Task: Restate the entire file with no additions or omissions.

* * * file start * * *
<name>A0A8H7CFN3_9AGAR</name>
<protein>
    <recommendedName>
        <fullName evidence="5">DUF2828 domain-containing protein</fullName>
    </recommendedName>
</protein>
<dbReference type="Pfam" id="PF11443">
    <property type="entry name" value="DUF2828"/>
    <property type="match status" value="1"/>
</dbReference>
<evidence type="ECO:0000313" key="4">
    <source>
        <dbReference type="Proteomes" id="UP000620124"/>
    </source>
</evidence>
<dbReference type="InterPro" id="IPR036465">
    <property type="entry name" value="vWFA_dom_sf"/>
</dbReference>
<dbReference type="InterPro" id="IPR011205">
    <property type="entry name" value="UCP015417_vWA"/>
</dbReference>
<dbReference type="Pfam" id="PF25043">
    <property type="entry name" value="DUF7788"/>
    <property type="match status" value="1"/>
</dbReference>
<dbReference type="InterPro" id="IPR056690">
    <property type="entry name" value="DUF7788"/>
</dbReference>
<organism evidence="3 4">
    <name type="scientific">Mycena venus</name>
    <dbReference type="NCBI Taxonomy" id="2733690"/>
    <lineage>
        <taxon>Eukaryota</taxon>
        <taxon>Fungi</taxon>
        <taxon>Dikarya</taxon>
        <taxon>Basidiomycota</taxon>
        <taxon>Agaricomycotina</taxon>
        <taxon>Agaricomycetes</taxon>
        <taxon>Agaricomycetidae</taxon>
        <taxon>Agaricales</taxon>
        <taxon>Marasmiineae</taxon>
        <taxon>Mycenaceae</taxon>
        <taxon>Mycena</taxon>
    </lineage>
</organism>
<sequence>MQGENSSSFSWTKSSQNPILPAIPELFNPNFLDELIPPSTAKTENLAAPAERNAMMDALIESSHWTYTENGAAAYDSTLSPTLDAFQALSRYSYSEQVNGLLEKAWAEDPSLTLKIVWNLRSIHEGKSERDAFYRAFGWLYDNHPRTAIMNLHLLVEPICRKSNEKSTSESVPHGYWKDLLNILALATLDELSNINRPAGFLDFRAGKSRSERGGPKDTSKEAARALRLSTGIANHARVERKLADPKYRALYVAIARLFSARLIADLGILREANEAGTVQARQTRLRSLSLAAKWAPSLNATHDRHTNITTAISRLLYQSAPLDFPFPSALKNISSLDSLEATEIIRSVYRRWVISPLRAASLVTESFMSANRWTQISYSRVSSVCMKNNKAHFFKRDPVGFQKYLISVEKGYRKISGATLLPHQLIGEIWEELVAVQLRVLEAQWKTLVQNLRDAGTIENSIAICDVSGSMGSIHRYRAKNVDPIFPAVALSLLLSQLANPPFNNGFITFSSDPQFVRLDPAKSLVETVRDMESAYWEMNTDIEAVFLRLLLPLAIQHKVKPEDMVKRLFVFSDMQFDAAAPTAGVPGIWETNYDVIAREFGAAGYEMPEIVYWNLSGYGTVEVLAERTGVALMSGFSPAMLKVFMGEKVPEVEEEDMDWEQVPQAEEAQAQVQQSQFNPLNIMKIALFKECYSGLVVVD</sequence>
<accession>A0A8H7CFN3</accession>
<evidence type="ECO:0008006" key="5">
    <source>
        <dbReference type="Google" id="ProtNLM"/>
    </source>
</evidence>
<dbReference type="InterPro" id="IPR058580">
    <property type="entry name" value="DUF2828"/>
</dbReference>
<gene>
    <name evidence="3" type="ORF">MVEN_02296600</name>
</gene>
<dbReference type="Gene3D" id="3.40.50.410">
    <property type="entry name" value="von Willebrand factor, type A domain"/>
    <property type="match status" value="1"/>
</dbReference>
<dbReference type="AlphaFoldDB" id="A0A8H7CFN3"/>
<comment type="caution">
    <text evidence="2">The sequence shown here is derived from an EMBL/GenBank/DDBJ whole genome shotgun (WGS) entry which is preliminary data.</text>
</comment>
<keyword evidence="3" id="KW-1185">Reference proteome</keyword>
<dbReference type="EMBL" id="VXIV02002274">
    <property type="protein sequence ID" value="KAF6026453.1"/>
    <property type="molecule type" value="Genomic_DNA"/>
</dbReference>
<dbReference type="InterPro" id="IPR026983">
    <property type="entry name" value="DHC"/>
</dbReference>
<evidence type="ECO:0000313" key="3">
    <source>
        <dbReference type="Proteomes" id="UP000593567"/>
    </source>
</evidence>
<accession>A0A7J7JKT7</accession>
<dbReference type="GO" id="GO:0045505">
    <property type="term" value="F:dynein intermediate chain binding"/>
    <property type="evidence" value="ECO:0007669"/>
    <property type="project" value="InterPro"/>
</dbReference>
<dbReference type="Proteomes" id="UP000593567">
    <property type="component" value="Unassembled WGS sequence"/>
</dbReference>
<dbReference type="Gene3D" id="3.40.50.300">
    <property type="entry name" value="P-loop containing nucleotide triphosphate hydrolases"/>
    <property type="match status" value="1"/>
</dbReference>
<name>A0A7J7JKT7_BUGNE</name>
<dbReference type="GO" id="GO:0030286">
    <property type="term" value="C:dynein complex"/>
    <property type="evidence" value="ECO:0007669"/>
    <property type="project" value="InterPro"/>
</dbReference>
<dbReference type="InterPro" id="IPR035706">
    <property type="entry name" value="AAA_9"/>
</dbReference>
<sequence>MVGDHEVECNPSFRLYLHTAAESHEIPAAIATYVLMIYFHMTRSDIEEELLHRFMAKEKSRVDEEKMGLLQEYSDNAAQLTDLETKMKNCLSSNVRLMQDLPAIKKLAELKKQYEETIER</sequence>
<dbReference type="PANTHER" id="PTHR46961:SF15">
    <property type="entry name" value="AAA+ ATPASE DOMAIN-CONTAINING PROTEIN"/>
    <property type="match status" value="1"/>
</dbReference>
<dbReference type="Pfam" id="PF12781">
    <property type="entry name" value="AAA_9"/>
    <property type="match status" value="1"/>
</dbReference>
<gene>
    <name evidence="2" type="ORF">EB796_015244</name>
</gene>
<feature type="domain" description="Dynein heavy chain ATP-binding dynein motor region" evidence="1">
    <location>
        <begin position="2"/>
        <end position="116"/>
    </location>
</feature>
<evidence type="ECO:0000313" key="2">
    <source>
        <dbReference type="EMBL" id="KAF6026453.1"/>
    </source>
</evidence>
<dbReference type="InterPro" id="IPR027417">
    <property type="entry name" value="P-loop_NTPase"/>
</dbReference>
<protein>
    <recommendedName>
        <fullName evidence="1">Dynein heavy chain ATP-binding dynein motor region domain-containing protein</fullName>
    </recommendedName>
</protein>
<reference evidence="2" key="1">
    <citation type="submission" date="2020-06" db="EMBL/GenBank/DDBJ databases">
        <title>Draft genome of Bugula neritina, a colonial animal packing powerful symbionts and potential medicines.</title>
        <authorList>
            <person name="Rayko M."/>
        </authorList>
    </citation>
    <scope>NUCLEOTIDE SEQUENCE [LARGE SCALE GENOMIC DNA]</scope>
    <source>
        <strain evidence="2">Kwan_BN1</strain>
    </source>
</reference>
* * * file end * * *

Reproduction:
<name>A0A8H7CFN3_9AGAR</name>
<protein>
    <recommendedName>
        <fullName evidence="5">DUF2828 domain-containing protein</fullName>
    </recommendedName>
</protein>
<dbReference type="Pfam" id="PF11443">
    <property type="entry name" value="DUF2828"/>
    <property type="match status" value="1"/>
</dbReference>
<evidence type="ECO:0000313" key="4">
    <source>
        <dbReference type="Proteomes" id="UP000620124"/>
    </source>
</evidence>
<dbReference type="InterPro" id="IPR036465">
    <property type="entry name" value="vWFA_dom_sf"/>
</dbReference>
<dbReference type="InterPro" id="IPR011205">
    <property type="entry name" value="UCP015417_vWA"/>
</dbReference>
<dbReference type="Pfam" id="PF25043">
    <property type="entry name" value="DUF7788"/>
    <property type="match status" value="1"/>
</dbReference>
<dbReference type="InterPro" id="IPR056690">
    <property type="entry name" value="DUF7788"/>
</dbReference>
<organism evidence="3 4">
    <name type="scientific">Mycena venus</name>
    <dbReference type="NCBI Taxonomy" id="2733690"/>
    <lineage>
        <taxon>Eukaryota</taxon>
        <taxon>Fungi</taxon>
        <taxon>Dikarya</taxon>
        <taxon>Basidiomycota</taxon>
        <taxon>Agaricomycotina</taxon>
        <taxon>Agaricomycetes</taxon>
        <taxon>Agaricomycetidae</taxon>
        <taxon>Agaricales</taxon>
        <taxon>Marasmiineae</taxon>
        <taxon>Mycenaceae</taxon>
        <taxon>Mycena</taxon>
    </lineage>
</organism>
<sequence>MQGENSSSFSWTKSSQNPILPAIPELFNPNFLDELIPPSTAKTENLAAPAERNAMMDALIESSHWTYTENGAAAYDSTLSPTLDAFQALSRYSYSEQVNGLLEKAWAEDPSLTLKIVWNLRSIHEGKSERDAFYRAFGWLYDNHPRTAIMNLHLLVEPICRKSNEKSTSESVPHGYWKDLLNILALATLDELSNINRPAGFLDFRAGKSRSERGGPKDTSKEAARALRLSTGIANHARVERKLADPKYRALYVAIARLFSARLIADLGILREANEAGTVQARQTRLRSLSLAAKWAPSLNATHDRHTNITTAISRLLYQSAPLDFPFPSALKNISSLDSLEATEIIRSVYRRWVISPLRAASLVTESFMSANRWTQISYSRVSSVCMKNNKAHFFKRDPVGFQKYLISVEKGYRKISGATLLPHQLIGEIWEELVAVQLRVLEAQWKTLVQNLRDAGTIENSIAICDVSGSMGSIHRYRAKNVDPIFPAVALSLLLSQLANPPFNNGFITFSSDPQFVRLDPAKSLVETVRDMESAYWEMNTDIEAVFLRLLLPLAIQHKVKPEDMVKRLFVFSDMQFDAAAPTAGVPGIWETNYDVIAREFGAAGYEMPEIVYWNLSGYGTVEVLAERTGVALMSGFSPAMLKVFMGEKVPEVEEEDMDWEQVPQAEEAQAQVQQSQFNPLNIMKIALFKECYSGLVVVD</sequence>
<accession>A0A8H7CFN3</accession>
<evidence type="ECO:0008006" key="5">
    <source>
        <dbReference type="Google" id="ProtNLM"/>
    </source>
</evidence>
<dbReference type="InterPro" id="IPR058580">
    <property type="entry name" value="DUF2828"/>
</dbReference>
<gene>
    <name evidence="3" type="ORF">MVEN_02296600</name>
</gene>
<dbReference type="Gene3D" id="3.40.50.410">
    <property type="entry name" value="von Willebrand factor, type A domain"/>
    <property type="match status" value="1"/>
</dbReference>
<dbReference type="AlphaFoldDB" id="A0A8H7CFN3"/>
<comment type="caution">
    <text evidence="2">The sequence shown here is derived from an EMBL/GenBank/DDBJ whole genome shotgun (WGS) entry which is preliminary data.</text>
</comment>
<keyword evidence="3" id="KW-1185">Reference proteome</keyword>
<dbReference type="EMBL" id="VXIV02002274">
    <property type="protein sequence ID" value="KAF6026453.1"/>
    <property type="molecule type" value="Genomic_DNA"/>
</dbReference>
<dbReference type="InterPro" id="IPR026983">
    <property type="entry name" value="DHC"/>
</dbReference>
<evidence type="ECO:0000313" key="3">
    <source>
        <dbReference type="Proteomes" id="UP000593567"/>
    </source>
</evidence>
<accession>A0A7J7JKT7</accession>
<dbReference type="GO" id="GO:0045505">
    <property type="term" value="F:dynein intermediate chain binding"/>
    <property type="evidence" value="ECO:0007669"/>
    <property type="project" value="InterPro"/>
</dbReference>
<dbReference type="Proteomes" id="UP000593567">
    <property type="component" value="Unassembled WGS sequence"/>
</dbReference>
<dbReference type="Gene3D" id="3.40.50.300">
    <property type="entry name" value="P-loop containing nucleotide triphosphate hydrolases"/>
    <property type="match status" value="1"/>
</dbReference>
<name>A0A7J7JKT7_BUGNE</name>
<dbReference type="GO" id="GO:0030286">
    <property type="term" value="C:dynein complex"/>
    <property type="evidence" value="ECO:0007669"/>
    <property type="project" value="InterPro"/>
</dbReference>
<dbReference type="InterPro" id="IPR035706">
    <property type="entry name" value="AAA_9"/>
</dbReference>
<sequence>MVGDHEVECNPSFRLYLHTAAESHEIPAAIATYVLMIYFHMTRSDIEEELLHRFMAKEKSRVDEEKMGLLQEYSDNAAQLTDLETKMKNCLSSNVRLMQDLPAIKKLAELKKQYEETIER</sequence>
<dbReference type="PANTHER" id="PTHR46961:SF15">
    <property type="entry name" value="AAA+ ATPASE DOMAIN-CONTAINING PROTEIN"/>
    <property type="match status" value="1"/>
</dbReference>
<dbReference type="Pfam" id="PF12781">
    <property type="entry name" value="AAA_9"/>
    <property type="match status" value="1"/>
</dbReference>
<gene>
    <name evidence="2" type="ORF">EB796_015244</name>
</gene>
<feature type="domain" description="Dynein heavy chain ATP-binding dynein motor region" evidence="1">
    <location>
        <begin position="2"/>
        <end position="116"/>
    </location>
</feature>
<evidence type="ECO:0000313" key="2">
    <source>
        <dbReference type="EMBL" id="KAF6026453.1"/>
    </source>
</evidence>
<dbReference type="InterPro" id="IPR027417">
    <property type="entry name" value="P-loop_NTPase"/>
</dbReference>
<protein>
    <recommendedName>
        <fullName evidence="1">Dynein heavy chain ATP-binding dynein motor region domain-containing protein</fullName>
    </recommendedName>
</protein>
<reference evidence="2" key="1">
    <citation type="submission" date="2020-06" db="EMBL/GenBank/DDBJ databases">
        <title>Draft genome of Bugula neritina, a colonial animal packing powerful symbionts and potential medicines.</title>
        <authorList>
            <person name="Rayko M."/>
        </authorList>
    </citation>
    <scope>NUCLEOTIDE SEQUENCE [LARGE SCALE GENOMIC DNA]</scope>
    <source>
        <strain evidence="2">Kwan_BN1</strain>
    </source>
</reference>